While having spent half my lifetime working on this methodology, I have always had an end in mind, but what I have deduced from this research was utterly unexpected. The ideal end product was always envisaged as a 3D CAD model, and the internet is now the obvious place to present one. But, to cut to the chase, the core of the issue is Peer Review; While it is technically possible to publish a 3D presentation on the internet, how do you peer review a CAD Model?
While Universities are the natural forum for research, reverse engineering structures was never going to work at a zombie department like Newcastle who had even thrown their CAD system away; and my work was branded worthless by their “cosmologist”. [Caveat emptor]
Ironically, the subsequent decision to blog my research made it worthless, for nothing provided for free has value in terms of the academic system. Furthermore, it had become apparent that any research that challenges the existing commercial narrative will never be supported by any of the existing stakeholders.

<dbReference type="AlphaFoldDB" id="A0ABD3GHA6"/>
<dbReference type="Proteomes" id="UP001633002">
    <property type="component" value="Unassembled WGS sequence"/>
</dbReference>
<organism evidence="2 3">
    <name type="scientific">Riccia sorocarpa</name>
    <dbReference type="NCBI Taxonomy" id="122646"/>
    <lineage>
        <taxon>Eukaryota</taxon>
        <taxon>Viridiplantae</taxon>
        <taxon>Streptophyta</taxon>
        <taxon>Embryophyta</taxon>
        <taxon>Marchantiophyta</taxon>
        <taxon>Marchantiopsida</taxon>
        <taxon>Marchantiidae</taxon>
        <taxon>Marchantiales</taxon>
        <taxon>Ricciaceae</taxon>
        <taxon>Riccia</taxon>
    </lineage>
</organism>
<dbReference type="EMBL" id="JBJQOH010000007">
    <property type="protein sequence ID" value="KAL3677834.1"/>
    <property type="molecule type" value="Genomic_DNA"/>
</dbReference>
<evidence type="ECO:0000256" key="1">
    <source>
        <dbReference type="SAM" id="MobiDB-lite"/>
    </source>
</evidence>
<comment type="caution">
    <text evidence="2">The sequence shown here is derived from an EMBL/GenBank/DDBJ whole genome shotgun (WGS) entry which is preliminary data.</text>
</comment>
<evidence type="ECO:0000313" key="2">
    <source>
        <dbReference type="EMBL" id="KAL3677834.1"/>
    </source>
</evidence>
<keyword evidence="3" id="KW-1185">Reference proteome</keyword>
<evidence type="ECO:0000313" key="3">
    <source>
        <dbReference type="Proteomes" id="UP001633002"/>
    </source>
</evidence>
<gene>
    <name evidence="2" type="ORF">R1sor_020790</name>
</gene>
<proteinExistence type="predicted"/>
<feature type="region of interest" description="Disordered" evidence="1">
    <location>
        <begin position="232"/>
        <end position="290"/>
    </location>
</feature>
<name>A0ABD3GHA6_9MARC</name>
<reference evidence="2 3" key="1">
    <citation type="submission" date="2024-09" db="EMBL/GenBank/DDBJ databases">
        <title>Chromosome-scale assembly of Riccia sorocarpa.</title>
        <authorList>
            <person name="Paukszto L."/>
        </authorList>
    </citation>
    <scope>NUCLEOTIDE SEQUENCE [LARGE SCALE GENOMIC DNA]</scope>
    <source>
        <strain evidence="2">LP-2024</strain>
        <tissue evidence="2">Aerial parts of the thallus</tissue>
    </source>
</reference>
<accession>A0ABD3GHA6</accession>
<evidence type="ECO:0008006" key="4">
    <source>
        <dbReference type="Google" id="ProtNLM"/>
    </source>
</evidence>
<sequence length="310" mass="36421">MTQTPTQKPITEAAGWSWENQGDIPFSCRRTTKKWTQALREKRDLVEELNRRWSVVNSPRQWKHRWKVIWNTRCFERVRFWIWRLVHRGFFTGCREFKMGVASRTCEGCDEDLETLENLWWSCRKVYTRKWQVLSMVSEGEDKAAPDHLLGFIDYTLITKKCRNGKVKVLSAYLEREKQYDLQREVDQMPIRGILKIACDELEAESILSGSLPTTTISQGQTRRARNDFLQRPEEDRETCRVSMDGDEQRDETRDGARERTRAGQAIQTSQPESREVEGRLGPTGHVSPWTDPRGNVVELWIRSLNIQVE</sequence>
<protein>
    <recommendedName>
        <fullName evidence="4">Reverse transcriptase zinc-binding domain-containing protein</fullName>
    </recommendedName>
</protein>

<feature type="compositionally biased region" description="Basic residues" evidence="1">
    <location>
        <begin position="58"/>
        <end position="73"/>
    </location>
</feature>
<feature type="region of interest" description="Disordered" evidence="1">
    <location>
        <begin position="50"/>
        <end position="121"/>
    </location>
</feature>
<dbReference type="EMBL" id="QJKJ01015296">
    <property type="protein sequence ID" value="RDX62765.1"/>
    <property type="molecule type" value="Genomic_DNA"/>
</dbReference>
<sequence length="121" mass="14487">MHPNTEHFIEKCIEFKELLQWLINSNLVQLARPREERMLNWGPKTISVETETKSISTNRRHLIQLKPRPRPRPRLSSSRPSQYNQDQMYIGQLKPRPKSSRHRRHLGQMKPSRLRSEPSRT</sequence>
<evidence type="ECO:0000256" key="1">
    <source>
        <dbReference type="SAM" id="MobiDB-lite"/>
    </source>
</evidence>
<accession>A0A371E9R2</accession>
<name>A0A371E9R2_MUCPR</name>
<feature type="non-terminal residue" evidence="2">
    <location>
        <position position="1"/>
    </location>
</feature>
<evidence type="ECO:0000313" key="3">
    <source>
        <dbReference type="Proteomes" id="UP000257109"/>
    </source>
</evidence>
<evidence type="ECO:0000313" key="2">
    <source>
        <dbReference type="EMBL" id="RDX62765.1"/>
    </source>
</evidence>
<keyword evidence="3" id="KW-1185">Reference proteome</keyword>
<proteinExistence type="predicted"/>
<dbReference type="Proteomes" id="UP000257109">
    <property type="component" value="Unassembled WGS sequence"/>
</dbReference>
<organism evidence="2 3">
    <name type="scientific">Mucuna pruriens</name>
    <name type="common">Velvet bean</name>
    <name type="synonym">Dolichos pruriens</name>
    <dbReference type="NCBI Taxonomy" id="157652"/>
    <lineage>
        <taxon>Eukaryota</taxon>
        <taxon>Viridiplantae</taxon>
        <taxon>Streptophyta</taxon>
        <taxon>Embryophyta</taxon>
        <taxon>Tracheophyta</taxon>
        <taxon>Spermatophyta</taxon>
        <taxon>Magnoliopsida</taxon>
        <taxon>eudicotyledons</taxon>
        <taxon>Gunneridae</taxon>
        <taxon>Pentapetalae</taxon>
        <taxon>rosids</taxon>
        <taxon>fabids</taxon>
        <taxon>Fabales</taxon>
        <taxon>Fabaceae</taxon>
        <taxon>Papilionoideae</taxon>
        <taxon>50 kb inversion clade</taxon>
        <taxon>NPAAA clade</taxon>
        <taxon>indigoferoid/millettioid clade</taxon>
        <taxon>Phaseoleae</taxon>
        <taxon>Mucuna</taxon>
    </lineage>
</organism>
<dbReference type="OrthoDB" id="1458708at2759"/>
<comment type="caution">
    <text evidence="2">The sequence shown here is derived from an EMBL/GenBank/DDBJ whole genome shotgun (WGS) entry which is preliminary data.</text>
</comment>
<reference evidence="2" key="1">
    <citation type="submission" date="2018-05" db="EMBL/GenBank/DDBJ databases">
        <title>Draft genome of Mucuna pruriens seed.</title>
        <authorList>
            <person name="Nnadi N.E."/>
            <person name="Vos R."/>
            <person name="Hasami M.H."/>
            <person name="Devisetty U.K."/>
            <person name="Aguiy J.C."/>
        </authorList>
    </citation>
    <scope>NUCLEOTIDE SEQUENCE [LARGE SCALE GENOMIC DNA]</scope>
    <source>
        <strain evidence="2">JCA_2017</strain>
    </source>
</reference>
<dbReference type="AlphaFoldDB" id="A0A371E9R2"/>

Originally, Iron Age Roundhouses were a key focus, but since most people imagine they have seen one, this is probably now beyond rational redemption. However, blogging has allowed me to follow a variety of entirely different routes, and to challenge the rationality aspects of peer reviewed Roman archaeology. The idea of peer review is that it is a firewall that keeps the nonsense out, although in reality it can serve to protect and perpetuate the nonsense already inside.
Quick Case Study; The Archaeology of Stupid Scottish People
As a result of my work on Hadrian's Timber Wall, a colleague sought my opinion on the "Lilia" at Rough Castle, a Roman Fort on the Antonine Wall in Scotland, I was not entirely convinced, but I have reserved judgment, - for several years.